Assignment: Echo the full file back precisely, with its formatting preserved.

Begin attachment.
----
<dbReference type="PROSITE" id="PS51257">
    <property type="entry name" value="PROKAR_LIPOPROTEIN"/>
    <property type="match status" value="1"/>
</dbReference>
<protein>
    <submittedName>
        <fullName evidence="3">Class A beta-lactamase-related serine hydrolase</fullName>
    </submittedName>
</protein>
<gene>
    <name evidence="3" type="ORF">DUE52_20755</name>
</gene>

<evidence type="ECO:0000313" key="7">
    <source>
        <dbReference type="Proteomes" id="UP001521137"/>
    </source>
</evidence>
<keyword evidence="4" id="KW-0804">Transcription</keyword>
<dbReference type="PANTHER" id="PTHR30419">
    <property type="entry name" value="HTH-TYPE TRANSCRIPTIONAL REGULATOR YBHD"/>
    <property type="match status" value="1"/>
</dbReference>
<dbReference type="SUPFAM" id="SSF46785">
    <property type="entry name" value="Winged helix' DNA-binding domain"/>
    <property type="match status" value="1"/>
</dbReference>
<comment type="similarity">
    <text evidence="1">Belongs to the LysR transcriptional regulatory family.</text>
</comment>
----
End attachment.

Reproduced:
<dbReference type="PROSITE" id="PS51257">
    <property type="entry name" value="PROKAR_LIPOPROTEIN"/>
    <property type="match status" value="1"/>
</dbReference>
<protein>
    <submittedName>
        <fullName evidence="3">Class A beta-lactamase-related serine hydrolase</fullName>
    </submittedName>
</protein>
<gene>
    <name evidence="3" type="ORF">DUE52_20755</name>
</gene>

<evidence type="ECO:0000313" key="7">
    <source>
        <dbReference type="Proteomes" id="UP001521137"/>
    </source>
</evidence>
<keyword evidence="4" id="KW-0804">Transcription</keyword>
<dbReference type="PANTHER" id="PTHR30419">
    <property type="entry name" value="HTH-TYPE TRANSCRIPTIONAL REGULATOR YBHD"/>
    <property type="match status" value="1"/>
</dbReference>
<dbReference type="SUPFAM" id="SSF46785">
    <property type="entry name" value="Winged helix' DNA-binding domain"/>
    <property type="match status" value="1"/>
</dbReference>
<comment type="similarity">
    <text evidence="1">Belongs to the LysR transcriptional regulatory family.</text>
</comment>